To view your images you may need to initially use the same software doctors use, but this hasn’t generally been an issue for me; sometimes the imaging facility has even included viewer apps on the CD/DVDs.
Hospital records, including ER visits:
I’ve checked the hospitals’ websites or given them a call: there’s always been a release form to print and fax/send to them to receive my records.
Right, I’ve done all these things. I still don’t have my records.
I’ve encountered this numerous times. In one case, an imaging facility insisted I would have to come in person to pick up my images and radiology reports; in another case a doctor flatly refused to give up my pulmonary function test results. In yet another instance a doctor simply ignored the release form I’d filled out and didn’t send my records on. If you’ve filled out the correct paperwork, made a follow-up call and still aren’t getting your records, here are some suggestions to try.
1. Ask another doctor to request the records.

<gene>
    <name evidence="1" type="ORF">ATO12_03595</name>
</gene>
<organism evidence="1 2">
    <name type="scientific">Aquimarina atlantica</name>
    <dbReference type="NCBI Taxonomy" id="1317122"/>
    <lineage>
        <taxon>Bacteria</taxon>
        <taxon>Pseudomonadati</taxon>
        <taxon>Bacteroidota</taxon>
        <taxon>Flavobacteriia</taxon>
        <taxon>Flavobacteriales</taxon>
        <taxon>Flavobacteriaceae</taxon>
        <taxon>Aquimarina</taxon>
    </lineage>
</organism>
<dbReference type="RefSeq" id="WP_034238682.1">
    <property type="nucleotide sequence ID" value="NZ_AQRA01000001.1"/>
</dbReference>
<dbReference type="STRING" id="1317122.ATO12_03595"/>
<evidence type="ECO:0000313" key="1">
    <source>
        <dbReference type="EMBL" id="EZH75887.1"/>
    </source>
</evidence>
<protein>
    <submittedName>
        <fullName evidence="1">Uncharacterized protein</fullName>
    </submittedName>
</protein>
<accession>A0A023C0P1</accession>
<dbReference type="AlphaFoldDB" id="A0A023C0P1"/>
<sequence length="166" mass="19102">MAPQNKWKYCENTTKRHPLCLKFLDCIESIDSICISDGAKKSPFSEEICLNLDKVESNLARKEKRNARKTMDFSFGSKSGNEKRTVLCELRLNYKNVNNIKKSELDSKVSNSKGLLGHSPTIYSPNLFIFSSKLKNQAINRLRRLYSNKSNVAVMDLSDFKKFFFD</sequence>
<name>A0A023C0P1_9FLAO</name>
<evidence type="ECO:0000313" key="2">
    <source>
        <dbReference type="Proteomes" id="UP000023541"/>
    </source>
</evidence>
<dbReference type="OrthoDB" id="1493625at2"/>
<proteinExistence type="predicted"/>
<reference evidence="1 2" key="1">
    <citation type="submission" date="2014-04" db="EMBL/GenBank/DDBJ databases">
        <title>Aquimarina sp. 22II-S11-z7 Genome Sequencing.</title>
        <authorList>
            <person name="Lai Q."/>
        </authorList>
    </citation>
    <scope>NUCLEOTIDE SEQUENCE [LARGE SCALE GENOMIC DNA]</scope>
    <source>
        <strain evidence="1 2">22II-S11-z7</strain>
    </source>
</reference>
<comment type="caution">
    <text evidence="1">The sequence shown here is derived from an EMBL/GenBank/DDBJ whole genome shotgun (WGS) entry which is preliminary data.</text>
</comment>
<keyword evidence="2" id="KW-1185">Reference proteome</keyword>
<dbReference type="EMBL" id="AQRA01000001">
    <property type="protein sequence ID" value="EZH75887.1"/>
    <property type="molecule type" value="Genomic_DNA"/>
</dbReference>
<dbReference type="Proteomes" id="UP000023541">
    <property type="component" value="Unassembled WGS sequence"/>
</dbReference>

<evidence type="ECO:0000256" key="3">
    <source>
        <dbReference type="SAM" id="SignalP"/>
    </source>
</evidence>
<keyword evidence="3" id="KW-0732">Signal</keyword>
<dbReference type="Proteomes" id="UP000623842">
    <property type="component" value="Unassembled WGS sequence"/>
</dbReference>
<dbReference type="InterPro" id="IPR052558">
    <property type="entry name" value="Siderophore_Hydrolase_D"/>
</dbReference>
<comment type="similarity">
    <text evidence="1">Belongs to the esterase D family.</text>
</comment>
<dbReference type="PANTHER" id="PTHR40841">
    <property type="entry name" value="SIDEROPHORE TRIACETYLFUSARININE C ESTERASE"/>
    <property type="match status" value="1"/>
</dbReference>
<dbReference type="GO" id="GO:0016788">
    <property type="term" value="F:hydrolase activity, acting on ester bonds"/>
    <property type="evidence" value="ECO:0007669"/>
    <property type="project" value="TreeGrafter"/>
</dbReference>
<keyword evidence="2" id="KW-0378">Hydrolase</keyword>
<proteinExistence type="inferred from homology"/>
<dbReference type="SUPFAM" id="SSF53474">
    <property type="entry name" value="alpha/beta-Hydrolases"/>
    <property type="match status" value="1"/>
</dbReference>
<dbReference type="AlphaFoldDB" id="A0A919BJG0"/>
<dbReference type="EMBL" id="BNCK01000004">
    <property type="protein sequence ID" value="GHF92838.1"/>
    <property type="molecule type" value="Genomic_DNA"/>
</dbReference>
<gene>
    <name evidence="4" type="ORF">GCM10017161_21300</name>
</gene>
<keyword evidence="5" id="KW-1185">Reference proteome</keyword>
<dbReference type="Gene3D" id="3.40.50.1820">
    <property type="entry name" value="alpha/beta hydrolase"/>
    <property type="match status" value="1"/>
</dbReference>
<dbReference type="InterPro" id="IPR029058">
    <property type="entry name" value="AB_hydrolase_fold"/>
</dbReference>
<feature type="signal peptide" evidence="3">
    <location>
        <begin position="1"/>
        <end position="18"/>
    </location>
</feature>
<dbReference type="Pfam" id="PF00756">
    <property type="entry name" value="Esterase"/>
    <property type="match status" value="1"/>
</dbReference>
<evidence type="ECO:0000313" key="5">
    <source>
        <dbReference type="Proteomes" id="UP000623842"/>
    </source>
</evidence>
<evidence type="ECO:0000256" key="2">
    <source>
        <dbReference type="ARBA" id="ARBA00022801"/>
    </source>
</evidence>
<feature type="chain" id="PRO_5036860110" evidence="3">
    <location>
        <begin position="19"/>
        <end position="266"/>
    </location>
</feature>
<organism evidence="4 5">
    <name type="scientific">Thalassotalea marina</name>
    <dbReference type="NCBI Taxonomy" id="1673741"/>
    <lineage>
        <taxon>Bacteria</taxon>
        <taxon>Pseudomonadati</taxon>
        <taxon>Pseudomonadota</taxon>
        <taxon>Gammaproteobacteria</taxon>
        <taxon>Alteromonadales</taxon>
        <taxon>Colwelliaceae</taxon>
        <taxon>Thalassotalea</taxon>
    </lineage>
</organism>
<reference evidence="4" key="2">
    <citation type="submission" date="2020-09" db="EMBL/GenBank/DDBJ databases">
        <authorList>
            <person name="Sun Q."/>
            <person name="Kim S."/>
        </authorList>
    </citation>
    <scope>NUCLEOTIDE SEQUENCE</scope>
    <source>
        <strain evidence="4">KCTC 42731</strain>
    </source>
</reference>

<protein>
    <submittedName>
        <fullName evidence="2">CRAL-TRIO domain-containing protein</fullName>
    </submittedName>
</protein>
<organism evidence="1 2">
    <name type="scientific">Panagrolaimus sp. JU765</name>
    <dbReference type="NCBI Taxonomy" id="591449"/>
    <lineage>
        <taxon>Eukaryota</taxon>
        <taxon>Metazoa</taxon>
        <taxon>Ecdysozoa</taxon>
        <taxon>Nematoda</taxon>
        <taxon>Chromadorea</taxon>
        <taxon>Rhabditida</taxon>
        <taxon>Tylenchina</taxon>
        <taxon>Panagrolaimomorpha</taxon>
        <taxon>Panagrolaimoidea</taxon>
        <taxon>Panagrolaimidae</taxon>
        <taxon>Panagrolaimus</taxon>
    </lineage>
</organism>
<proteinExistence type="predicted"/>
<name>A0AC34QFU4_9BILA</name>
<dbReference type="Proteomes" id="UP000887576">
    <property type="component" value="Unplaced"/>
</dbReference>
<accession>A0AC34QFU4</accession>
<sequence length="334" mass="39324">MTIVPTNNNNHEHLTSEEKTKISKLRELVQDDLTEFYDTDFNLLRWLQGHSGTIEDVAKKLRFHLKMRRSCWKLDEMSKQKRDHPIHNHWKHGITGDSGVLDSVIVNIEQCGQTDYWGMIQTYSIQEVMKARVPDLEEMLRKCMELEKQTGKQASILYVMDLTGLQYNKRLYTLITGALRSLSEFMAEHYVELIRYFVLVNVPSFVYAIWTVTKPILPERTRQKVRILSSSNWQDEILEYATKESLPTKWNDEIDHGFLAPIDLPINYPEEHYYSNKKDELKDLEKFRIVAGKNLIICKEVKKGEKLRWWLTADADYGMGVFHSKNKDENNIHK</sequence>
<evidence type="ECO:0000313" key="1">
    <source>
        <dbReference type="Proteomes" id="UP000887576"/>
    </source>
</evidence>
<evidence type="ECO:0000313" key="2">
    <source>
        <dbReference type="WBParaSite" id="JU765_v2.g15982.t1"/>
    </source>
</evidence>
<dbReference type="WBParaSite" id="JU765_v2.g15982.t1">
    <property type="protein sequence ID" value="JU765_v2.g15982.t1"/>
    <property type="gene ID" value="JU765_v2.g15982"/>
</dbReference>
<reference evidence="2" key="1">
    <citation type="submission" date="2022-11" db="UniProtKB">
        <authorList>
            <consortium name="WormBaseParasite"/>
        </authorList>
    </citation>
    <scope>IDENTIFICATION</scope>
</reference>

Doctors often seem to respect other doctors more than patients. If you have a good relationship with your PCP or one of your specialists, explain the problem and ask if they can request your records for you and give you a copy. In my experience, this has solved the problem a few times.
2. Send the doctor a certified letter, invoking HIPAA.
Send a short, polite letter requesting your records and reminding the doctor that under HIPAA, they are required to turn them over to you. Specify the records you want and how you wish them to be delivered to you: will you pick them up, or do you want them mailed? In some states, you must request your records in writing before filing a complaint. With the doctor who refused to unhand my PFTs, this worked.